Luxurious Eco-Friendly Cave Has Breathtaking Views
Lionel Buckett and his family have owned large portions of land in the Australian Blue Mountains for over 60 years. Saying “I’ve got lots of connections with this beautiful place“, Buckett decided to build a home on a segment of his 600 acres, but not interfere with the natural beauty of the area. He opted for a completely sustainable cave that blends into its environment. This cave also has a remarkable view of the beautiful bushland surrounding it.
The interior of the cave is carved from sandstone and ironstone, with carved seats and steps. The main construction of the cave is steel and concrete, featuring a kitchen made out of sandstone, and a bathroom complete with shower, toilet, and carved sink.
The cave has a round wooden door, but also has glass doors in the event of inclement weather. Buckett enjoys being one with nature preferring to keep the doors open, saying “You can see the clouds, hear the water. I sit there and feel as though I’ve gone a million years back in time. It hasn’t changed in ten million, and it was an active volcano 20 million years ago. There’s been no human interference. It’s easy to be inspired when you look at that.”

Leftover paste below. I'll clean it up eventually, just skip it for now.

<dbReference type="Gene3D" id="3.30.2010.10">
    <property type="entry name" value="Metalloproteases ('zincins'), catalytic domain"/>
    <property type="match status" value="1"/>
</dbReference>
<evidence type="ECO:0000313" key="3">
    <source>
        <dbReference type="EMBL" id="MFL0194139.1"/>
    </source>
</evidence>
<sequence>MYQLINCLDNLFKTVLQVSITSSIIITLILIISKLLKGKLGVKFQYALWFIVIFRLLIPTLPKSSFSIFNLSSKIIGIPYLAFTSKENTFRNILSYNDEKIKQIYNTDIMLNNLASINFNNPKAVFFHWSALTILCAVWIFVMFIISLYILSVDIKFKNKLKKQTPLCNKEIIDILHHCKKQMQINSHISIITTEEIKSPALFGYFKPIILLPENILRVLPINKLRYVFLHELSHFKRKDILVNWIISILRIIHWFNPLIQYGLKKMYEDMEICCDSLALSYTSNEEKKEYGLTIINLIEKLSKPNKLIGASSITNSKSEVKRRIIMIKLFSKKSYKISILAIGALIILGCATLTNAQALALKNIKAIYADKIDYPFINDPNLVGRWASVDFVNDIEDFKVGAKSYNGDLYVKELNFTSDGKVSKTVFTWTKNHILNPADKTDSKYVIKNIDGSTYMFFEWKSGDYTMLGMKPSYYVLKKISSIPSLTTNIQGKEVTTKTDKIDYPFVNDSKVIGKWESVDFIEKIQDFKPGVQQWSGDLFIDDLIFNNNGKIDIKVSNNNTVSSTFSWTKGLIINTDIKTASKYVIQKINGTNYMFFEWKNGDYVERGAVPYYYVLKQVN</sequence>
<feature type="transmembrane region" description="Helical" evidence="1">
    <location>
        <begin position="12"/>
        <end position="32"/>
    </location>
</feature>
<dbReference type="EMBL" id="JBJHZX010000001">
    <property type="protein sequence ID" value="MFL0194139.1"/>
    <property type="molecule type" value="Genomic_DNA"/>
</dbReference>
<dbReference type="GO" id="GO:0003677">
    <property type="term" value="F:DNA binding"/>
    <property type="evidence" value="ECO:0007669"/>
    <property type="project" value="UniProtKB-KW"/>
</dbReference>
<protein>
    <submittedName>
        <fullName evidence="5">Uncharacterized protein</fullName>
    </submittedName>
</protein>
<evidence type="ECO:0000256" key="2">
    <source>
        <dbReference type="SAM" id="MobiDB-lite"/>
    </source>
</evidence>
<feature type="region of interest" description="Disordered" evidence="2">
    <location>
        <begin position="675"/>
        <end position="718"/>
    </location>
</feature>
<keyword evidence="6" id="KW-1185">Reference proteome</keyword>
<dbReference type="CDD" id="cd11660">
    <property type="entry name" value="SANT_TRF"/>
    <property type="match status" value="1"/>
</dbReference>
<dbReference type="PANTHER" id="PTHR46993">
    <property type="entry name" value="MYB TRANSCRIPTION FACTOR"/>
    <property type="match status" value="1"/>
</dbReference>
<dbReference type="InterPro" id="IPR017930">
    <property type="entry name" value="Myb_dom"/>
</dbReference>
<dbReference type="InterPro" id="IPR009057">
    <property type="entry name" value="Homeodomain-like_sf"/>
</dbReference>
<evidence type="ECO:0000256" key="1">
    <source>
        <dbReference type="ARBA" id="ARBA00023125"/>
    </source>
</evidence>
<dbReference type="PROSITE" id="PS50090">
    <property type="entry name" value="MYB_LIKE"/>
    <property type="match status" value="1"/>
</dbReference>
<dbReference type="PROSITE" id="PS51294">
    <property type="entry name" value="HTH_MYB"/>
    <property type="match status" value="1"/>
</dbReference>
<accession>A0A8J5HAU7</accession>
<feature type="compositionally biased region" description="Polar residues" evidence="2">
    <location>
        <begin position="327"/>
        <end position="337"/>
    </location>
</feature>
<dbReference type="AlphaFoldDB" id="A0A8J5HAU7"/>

Buckett and his company Australian Hardwood Homes, are considered pioneers in sustainable building as they were practicing those techniques many years before other builders. Through his company and personal endeavors, Buckett has been able to bring many of his incredible dreams to fruition, including completely eco-friendly homes, treehouses, and his cave in the Blue Mountains.
Energy efficiency is at the forefront of all his plans, and he’s been able to successfully incorporate such eco-friendly features such as special copper pipes that collect waste heat and solar power.
Buckett also has added in little details to reflect the rich Aboriginal culture. He commissioned fine carvings from one of his stonemason friends to accent the roof of the cave. Buckett is not opposed to sharing his cave creation with the public, but says “I might change it. Depending on my experiences, how the sun sets, how the winds change.”
Filmmaker Jamie Andrei has made a short film on Buckett and his masterful creation which will be featured next month at TEDxSydney 2015.